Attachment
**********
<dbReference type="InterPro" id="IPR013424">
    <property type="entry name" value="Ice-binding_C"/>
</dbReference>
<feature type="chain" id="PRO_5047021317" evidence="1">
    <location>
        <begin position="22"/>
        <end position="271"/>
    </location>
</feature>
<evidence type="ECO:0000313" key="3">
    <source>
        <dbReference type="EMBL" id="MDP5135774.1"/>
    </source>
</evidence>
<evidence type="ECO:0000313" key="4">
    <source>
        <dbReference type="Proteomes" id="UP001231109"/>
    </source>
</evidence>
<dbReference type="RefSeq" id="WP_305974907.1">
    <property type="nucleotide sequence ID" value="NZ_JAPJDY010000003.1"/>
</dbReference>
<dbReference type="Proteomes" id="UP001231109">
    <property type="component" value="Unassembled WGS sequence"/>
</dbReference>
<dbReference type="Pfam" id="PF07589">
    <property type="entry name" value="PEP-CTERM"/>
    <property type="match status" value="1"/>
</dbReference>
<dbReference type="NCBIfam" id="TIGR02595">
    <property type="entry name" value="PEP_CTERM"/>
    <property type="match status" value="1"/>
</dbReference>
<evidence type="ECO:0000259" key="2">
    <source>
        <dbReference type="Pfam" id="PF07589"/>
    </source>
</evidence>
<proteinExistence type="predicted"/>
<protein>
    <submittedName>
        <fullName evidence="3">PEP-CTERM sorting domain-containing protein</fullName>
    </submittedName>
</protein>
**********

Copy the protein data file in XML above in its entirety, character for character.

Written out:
<dbReference type="InterPro" id="IPR013424">
    <property type="entry name" value="Ice-binding_C"/>
</dbReference>
<feature type="chain" id="PRO_5047021317" evidence="1">
    <location>
        <begin position="22"/>
        <end position="271"/>
    </location>
</feature>
<evidence type="ECO:0000313" key="3">
    <source>
        <dbReference type="EMBL" id="MDP5135774.1"/>
    </source>
</evidence>
<evidence type="ECO:0000313" key="4">
    <source>
        <dbReference type="Proteomes" id="UP001231109"/>
    </source>
</evidence>
<dbReference type="RefSeq" id="WP_305974907.1">
    <property type="nucleotide sequence ID" value="NZ_JAPJDY010000003.1"/>
</dbReference>
<dbReference type="Proteomes" id="UP001231109">
    <property type="component" value="Unassembled WGS sequence"/>
</dbReference>
<dbReference type="Pfam" id="PF07589">
    <property type="entry name" value="PEP-CTERM"/>
    <property type="match status" value="1"/>
</dbReference>
<dbReference type="NCBIfam" id="TIGR02595">
    <property type="entry name" value="PEP_CTERM"/>
    <property type="match status" value="1"/>
</dbReference>
<evidence type="ECO:0000259" key="2">
    <source>
        <dbReference type="Pfam" id="PF07589"/>
    </source>
</evidence>
<proteinExistence type="predicted"/>
<protein>
    <submittedName>
        <fullName evidence="3">PEP-CTERM sorting domain-containing protein</fullName>
    </submittedName>
</protein>